New report: NC is not doing right by working people with disabilities

By: - May 10, 2019 5:28 am

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[Editor’s note: A new report from the advocacy group Disability Rights North Carolina (“Moving into the Economic Mainstream: An Overview of Employment Services for People with Disabilities in North Carolina”) paints a damning picture of the way working people with disabilities are treated in the Tar Heel State. The following is from a release that accompanied the report and the report executive summary.]

People with disabilities need full and inclusive access to meaningful employment opportunities.

Many North Carolinians with disabilities are being left out of the economic mainstream. State policies continue to subject many people with disabilities to unfair wages, isolation, and limited work expectations and options. Employment services also continue to fail people with disabilities who aspire to obtain meaningful employment.

A new report released this week by Disability Rights North Carolina highlights these inequities. The report was prepared following a two-year investigation into employment services in the state, including interviews with hundreds of workers with disabilities who are paid less than the federal and state minimum wage. This is from the executive summary:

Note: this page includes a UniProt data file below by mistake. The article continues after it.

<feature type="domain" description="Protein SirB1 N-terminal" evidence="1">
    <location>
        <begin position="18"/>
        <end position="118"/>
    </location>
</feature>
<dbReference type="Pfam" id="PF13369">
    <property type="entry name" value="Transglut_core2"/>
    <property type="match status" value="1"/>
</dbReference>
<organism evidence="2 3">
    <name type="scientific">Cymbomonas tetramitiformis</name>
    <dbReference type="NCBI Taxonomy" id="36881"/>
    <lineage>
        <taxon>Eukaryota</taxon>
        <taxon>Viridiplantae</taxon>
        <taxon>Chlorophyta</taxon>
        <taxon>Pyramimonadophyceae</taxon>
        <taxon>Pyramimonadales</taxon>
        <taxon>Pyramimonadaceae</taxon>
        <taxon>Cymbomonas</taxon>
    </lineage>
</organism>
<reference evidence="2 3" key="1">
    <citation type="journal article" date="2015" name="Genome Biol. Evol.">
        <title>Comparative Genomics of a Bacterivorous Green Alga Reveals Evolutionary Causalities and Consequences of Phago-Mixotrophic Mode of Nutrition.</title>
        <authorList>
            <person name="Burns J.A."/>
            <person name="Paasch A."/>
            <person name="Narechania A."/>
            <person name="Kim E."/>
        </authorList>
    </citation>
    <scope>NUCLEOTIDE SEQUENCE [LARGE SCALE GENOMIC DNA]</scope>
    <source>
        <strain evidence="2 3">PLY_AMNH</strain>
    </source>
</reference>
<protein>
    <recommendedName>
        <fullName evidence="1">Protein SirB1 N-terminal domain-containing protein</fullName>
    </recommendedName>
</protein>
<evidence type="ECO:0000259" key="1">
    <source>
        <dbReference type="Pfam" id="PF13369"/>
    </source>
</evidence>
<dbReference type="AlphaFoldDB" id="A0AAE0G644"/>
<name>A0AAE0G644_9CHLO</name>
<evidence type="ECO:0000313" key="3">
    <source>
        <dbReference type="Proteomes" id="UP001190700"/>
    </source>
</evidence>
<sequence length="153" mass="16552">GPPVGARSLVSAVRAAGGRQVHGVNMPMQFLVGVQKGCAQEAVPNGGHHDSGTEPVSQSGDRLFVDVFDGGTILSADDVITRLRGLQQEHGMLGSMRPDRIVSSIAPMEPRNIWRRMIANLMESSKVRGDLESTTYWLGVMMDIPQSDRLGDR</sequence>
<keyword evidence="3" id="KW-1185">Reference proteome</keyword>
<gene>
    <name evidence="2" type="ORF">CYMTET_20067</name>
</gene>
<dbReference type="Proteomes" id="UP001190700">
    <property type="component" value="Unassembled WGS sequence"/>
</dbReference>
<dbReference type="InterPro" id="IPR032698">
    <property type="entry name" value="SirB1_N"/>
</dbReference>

The passage of the Americans with Disabilities Act (ADA) promised a new era of equality of opportunity, full participation, independent living, and economic self-sufficiency for people with disabilities. North Carolina is struggling to achieve the goals set in 1990. Only one-third of working-age North Carolinians with disabilities are employed, whereas well over two-thirds of their non-disabled peers are employed. Additionally, over 5,000 of the State’s residents with disabilities continue to be paid less than the minimum wage. It is well past time to move the majority of North Carolinians with disabilities into the economic mainstream.

On paper, North Carolina appears to offer a robust system of employment services. In reality, parents, advocates, and people with disabilities struggle to make informed choices because they are either not aware of the full array of services available to them or are misinformed about the services. As a result, individuals with disabilities frequently end up without services or with services that do not effectively assist them in reaching their employment goals. This report attempts to help close the information gap by providing an overview of the employment services available in North Carolina and offer suggestions on how to improve existing employment services by proposing how they should evolve.

Low employment rates amongst people with disabilities is an inherited problem and one which will not abate until steps are taken to address the problem. In most respects, it does not require spending more taxpayer dollars. It is a matter of shifting our funding and priorities to support employment services that emphasize community-based, competitive wage employment, and respects the importance of informed choice. Implementing these changes will achieve better employment services, leading to better job matches, less reliance on government benefits, and move greater numbers of people with disabilities into the economic mainstream.”